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Bitter coffee in Kenya... one family’s story…

Bitter coffee in Kenya... one family’s story…

Stephen Mahia, 10, is one of the new generation of Kenyan children who cannot go to primary school. Ten years ago, this was almost unheard of in Murang'a District, Stephen's home, where for generations there has been a passionate hunger for education. Cash from growing coffee helped build the primary and secondary schools, and pay for the children to attend them. But over the last five years world prices have fallen.

Photo inset: Niassia Duta weeds her coffee plot

Normally, Kenyan beans fetch one of the highest premiums on the world market. The average 1997 price at the Nairobi auction was 243 Kenyan Shillings (KES) per kilogram (AUS$5.70). However, the provisional figure for 2000 is $2.70 per kilogram. Prices at auction remain much the same today, averaging about $2.80 per kilogram in May 2002. While those who buy, mill, truck, market, ship, roast and sell the coffee still make their profits, the farmers in Central Province have not been paid. In 2002, Stephen was sent home from primary school because he was unable to pay his fees. His brother Samuel Boro, 8, has been unable to even start at school.

Each year Stephen and Samuel's mother, Niassia Duta, picks the red cherries (from which the coffee beans are derived) from 200 coffee bushes on her hillside shamba (plot). But since 1996 Niassia has received no more than 6 or 7 Shillings (14 or 16 cents) for each kilogram she has taken to her local Co-operative Society factory in Makungu.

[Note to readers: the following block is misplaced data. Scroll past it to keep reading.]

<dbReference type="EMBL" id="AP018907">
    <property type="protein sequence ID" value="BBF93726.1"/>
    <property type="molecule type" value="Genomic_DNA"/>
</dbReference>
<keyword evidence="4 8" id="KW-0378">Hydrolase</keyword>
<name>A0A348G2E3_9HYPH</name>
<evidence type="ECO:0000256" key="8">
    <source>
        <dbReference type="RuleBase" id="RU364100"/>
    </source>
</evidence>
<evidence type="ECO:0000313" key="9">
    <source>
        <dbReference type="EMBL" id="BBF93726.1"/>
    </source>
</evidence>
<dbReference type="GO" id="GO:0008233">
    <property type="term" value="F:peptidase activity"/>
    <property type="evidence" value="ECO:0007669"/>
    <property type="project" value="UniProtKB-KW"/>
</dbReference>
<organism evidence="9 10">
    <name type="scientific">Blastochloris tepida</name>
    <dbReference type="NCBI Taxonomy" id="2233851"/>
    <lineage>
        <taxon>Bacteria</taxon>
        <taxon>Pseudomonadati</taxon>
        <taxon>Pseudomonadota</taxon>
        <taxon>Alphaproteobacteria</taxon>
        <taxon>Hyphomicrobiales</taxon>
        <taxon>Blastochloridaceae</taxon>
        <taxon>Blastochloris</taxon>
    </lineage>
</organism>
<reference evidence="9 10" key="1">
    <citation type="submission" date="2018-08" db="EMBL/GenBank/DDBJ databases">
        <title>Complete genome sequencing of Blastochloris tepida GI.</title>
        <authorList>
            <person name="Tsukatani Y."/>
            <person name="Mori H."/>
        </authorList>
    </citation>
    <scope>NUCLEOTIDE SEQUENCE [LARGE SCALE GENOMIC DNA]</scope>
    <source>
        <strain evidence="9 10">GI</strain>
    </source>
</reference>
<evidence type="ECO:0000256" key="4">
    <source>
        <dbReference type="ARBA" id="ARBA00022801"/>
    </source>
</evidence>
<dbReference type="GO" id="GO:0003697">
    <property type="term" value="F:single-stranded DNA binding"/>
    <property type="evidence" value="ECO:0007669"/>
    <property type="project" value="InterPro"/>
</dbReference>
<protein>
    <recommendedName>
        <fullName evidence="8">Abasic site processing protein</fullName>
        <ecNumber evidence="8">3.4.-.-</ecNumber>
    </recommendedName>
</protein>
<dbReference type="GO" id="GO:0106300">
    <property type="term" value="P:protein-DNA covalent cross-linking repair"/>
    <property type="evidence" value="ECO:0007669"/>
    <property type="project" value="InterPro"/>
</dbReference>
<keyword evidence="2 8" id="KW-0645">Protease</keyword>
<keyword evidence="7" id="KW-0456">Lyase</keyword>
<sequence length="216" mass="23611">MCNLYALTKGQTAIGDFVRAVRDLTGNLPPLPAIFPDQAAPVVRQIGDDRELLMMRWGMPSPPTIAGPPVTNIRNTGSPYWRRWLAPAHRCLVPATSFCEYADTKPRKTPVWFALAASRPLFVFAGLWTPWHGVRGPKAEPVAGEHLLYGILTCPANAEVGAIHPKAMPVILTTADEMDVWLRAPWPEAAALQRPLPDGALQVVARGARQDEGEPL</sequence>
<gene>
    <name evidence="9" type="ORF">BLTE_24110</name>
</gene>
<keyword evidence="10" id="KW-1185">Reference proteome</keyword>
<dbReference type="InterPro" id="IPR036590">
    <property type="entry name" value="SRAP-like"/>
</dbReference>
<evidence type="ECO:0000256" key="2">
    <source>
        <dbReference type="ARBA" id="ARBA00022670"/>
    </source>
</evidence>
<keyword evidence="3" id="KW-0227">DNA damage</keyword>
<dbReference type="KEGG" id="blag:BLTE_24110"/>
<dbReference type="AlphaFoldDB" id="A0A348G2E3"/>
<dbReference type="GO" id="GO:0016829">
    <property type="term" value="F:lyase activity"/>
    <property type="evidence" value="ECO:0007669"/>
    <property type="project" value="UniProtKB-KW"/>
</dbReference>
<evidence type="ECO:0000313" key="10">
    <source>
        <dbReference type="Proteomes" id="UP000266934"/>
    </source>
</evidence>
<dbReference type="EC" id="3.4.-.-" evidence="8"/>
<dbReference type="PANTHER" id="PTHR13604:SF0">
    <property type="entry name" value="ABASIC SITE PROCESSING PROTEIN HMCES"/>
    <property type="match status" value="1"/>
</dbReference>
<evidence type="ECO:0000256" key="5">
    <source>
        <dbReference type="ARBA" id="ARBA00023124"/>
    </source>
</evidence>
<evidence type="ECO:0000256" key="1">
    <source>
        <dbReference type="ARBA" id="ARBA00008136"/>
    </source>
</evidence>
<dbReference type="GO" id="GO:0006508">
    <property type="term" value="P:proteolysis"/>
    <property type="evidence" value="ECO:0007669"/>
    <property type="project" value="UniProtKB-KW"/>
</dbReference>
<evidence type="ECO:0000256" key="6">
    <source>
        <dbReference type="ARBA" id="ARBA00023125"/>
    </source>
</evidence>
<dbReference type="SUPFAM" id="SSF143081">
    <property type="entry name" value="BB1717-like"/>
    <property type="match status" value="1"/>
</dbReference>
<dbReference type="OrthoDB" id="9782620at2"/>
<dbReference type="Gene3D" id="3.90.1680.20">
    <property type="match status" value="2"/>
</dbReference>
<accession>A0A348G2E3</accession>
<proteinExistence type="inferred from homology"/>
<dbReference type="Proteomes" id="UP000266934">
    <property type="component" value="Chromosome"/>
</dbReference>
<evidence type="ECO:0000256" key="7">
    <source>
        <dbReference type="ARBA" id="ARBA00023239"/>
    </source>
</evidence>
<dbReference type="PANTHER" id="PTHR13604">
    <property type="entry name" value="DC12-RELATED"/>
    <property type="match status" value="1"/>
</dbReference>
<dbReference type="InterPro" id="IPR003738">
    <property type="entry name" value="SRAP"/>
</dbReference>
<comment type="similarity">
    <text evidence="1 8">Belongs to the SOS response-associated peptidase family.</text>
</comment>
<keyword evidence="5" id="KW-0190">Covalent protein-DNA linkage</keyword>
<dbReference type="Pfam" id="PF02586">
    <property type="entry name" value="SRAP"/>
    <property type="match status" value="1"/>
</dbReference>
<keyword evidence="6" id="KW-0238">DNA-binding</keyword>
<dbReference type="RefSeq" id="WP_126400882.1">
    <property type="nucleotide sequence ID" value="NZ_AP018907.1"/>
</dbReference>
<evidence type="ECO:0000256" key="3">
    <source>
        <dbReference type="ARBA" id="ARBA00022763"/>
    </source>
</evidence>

"Without coffee, I can only earn money by labouring, weeding, hoeing, carrying manure - 60 KES ($1.40) for working from 8 to 4pm, even to 5pm. But these days I can go a week without finding a job. The employers no longer have cash to pay."

In the shops at her local trading centre, a tin of Nescafé Classic, made from poorer quality robusta coffee imported from the Ivory Coast, and packaged in Nairobi, sells for $6.20 for 200 grams. Niassia only receives 2-3% of the final selling price of her coffee.

Niassia poured some Kenyan beans from a foreign supermarket shelf into her hand. "It looks like our coffee and it smells like our coffee. But with this price it must be something different. Our coffee only has to be heated to look like this. Why is it - when we have this fertile land, with good sun and good rain, and can grow these crops - that you are rich and we are poor?"

Stephen busied himself weeding the maize. "I do some digging and fetch grass and water, but I get very bored. I'd like to go back to school. I feel left behind when the others go. They will be able to do things that I can't do."

Note: AUS $1= 43 Kenyan Shilling (KES)

For further information, interviews, footage, photograph and case studies,
contact Carly Hammond at Oxfam Community Aid Abroad on (61)(3) 9289 9413 or (61) 409 181 454.

© Scoop Media

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